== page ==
Dog's diet shapes its gut microbiomeDog's diet shapes its gut microbiome
Study may help identify new microbiology-inspired strategies for managing pet obesity.
January 24, 2017
Studies of the gut microbiome have gone to the dogs — and pets around the world could benefit as a result. In a paper published this week in mBio, researchers from Nestle Purina PetCare Co. report that the ratio of proteins and carbohydrates in a canine's daily diet have a significant influence on the balance of microbes in its gut.
Among other findings, they observed that dogs fed a high-protein, low-carbohydrate diet had decreases in the ratio of bacteroidetes to firmicutes bacteria as well as had enriched microbial gene networks associated with weight loss in humans. The microbial responses were more pronounced in obese and overweight dogs than in dogs of a healthy weight.
According to the American Society for Microbiology, which publishes mBio, the researchers said their study may help identify new microbiology-inspired strategies for managing pet obesity, which is a growing problem. More than half of pet dogs in the U.S. are overweight or obese, according to the most recent annual survey by the Association for Pet Obesity Prevention. A comparison of those data with previous surveys suggests that obesity in dogs, as in people, is getting worse.
"We do believe dogs have become heavier over the last decade and that it's an epidemic," said study leader Johnny Li, a computational biologist at Nestle Purina in St. Louis, Mo. Li said he launched the new study because only a handful of previous studies have explored the gut microbiome of canines, and the effect of diet on gut microbes hasn't been well documented.
Studies on animals are lacking, but studies in people have connected microbial imbalance in the gut to a variety of conditions, including obesity, metabolic syndrome, cardiovascular disease, immune disorders and liver and brain diseases.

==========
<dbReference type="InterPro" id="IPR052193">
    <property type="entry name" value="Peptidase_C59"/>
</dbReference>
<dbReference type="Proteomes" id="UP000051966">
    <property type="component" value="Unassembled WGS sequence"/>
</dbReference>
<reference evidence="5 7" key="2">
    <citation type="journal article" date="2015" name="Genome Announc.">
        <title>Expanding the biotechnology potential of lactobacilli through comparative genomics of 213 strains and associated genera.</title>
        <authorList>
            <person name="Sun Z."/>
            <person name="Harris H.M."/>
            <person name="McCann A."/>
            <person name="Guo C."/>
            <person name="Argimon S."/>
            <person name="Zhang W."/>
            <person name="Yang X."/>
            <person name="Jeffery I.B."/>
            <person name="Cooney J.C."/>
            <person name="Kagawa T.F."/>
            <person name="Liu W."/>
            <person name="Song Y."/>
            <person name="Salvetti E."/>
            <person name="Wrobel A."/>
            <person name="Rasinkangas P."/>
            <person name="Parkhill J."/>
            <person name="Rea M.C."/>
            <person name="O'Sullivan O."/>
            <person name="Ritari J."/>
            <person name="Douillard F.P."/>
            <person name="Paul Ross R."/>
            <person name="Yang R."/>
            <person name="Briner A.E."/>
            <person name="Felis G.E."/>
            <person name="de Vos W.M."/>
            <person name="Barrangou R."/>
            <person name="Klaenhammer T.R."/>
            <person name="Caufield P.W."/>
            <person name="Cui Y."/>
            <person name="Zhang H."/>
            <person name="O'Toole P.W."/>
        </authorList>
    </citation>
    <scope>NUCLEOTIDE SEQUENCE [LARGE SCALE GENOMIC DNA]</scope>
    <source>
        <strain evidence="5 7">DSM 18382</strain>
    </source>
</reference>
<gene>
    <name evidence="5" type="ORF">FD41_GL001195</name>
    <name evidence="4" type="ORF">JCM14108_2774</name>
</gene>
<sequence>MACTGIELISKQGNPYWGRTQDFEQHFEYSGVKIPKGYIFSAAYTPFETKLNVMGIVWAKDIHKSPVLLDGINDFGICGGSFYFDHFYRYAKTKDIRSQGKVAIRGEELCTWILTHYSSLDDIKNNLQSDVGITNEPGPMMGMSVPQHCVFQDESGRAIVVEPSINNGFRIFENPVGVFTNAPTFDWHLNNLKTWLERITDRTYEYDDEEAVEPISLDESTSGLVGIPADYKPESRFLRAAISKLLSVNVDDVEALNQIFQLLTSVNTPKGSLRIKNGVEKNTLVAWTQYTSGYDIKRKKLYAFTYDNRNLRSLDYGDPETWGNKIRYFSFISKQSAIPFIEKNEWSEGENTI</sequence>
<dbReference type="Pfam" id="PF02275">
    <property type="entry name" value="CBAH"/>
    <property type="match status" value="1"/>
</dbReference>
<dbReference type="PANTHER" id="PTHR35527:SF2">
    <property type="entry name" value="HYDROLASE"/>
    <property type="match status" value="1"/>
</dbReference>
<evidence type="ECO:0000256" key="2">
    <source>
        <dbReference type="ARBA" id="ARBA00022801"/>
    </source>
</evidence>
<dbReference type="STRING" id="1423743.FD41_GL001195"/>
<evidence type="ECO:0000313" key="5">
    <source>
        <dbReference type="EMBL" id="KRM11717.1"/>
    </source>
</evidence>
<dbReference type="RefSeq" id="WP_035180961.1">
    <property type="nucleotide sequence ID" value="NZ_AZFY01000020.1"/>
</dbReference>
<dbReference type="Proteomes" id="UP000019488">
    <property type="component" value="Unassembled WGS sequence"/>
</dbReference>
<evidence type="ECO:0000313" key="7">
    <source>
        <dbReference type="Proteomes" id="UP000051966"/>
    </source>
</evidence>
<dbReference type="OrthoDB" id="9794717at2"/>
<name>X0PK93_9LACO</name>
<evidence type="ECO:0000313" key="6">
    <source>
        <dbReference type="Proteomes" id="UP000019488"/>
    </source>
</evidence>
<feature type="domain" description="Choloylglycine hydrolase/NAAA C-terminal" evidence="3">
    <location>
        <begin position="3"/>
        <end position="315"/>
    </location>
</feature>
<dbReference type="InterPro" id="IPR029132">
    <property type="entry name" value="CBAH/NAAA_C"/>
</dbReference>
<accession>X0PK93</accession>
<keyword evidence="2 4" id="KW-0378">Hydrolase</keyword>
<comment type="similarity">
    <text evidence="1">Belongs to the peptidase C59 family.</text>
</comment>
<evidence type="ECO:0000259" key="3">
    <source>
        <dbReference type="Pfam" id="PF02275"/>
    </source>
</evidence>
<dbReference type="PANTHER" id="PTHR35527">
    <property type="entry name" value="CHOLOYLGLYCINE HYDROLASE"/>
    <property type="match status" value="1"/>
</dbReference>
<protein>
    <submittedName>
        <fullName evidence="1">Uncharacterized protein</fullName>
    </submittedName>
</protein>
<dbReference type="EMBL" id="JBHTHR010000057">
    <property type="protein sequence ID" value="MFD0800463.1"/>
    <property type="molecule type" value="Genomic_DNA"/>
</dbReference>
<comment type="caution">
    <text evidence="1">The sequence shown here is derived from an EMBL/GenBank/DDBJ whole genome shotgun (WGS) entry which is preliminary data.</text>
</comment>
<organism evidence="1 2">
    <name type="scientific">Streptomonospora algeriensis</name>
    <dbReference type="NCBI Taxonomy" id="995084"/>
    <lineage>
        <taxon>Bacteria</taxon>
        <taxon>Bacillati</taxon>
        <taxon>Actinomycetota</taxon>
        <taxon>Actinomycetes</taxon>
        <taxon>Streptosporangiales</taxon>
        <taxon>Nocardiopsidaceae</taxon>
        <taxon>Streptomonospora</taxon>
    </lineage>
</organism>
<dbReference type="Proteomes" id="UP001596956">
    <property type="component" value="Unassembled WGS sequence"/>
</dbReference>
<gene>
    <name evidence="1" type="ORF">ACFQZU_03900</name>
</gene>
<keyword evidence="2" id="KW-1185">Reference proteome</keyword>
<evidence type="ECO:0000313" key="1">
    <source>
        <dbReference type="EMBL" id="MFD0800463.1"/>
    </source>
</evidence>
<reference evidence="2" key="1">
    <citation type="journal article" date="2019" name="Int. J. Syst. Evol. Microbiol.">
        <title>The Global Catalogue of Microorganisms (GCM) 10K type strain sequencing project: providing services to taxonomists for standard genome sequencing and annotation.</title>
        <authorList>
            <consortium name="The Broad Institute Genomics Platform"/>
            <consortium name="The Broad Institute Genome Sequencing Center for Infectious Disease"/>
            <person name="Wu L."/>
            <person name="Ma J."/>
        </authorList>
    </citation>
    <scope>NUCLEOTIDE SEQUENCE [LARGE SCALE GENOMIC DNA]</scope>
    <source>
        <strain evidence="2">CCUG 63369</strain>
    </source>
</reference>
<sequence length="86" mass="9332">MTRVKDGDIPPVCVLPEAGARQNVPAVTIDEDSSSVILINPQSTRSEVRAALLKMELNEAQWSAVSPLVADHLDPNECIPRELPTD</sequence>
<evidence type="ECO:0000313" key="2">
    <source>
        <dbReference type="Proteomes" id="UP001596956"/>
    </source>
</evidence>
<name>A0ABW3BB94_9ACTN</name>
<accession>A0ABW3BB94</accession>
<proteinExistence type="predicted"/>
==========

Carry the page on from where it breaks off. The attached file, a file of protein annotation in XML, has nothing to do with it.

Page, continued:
Li and his team studied 32 Labrador retrievers and 32 beagles, with equal numbers of lean and overweight or obese dogs. During the first four weeks, all of the dogs were fed the same baseline diet. During the second four weeks, half the dogs received a high-protein, low-carbohydrate diet, and the other half received a high-carbohydrate, low-protein diet.
Fecal microbiome studies conducted after the first four weeks revealed few differences in the gut microbiomes of the dogs. Studies conducted after the second four weeks, after the dogs had eaten an experimental diet, showed dramatic changes in the microbiome. Dogs that ate a low-protein, high-carbohydrate diet had higher abundances of Bacteroides uniformis and Clostridium butyricum.
In dogs that ate a high-protein, low-carbohydrate diet, the researchers observed a decrease in the ratio of bacteroidetes to firmicutes bacteria. They also reported that abundances of Clostridium hiranonis, Clostridium perfringens and Ruminococcus gnavus were more than double the abundances observed in the other experimental group.
Li said the effects of diet on the microbiome were more pronounced in obese and overweight dogs than in lean dogs. "That seems to suggest that obese dogs and overweight dogs are more susceptible to dietary intervention," he said. A different diet for those animals may have a greater impact on the bacterial balance in their guts.
The study involved only two breeds, but Li said the findings are likely applicable to all dog breeds, although "we need more studies on other breeds in the future to be sure."
Li said his team's study provides a framework to explore the connection between diet and gut microbes in dogs. Although the findings are preliminary, he said he hopes to see the research eventually translated into real-world ways to modify pet food, perhaps through the strategic use of probiotics or prebiotics, to reduce the obesity epidemic.
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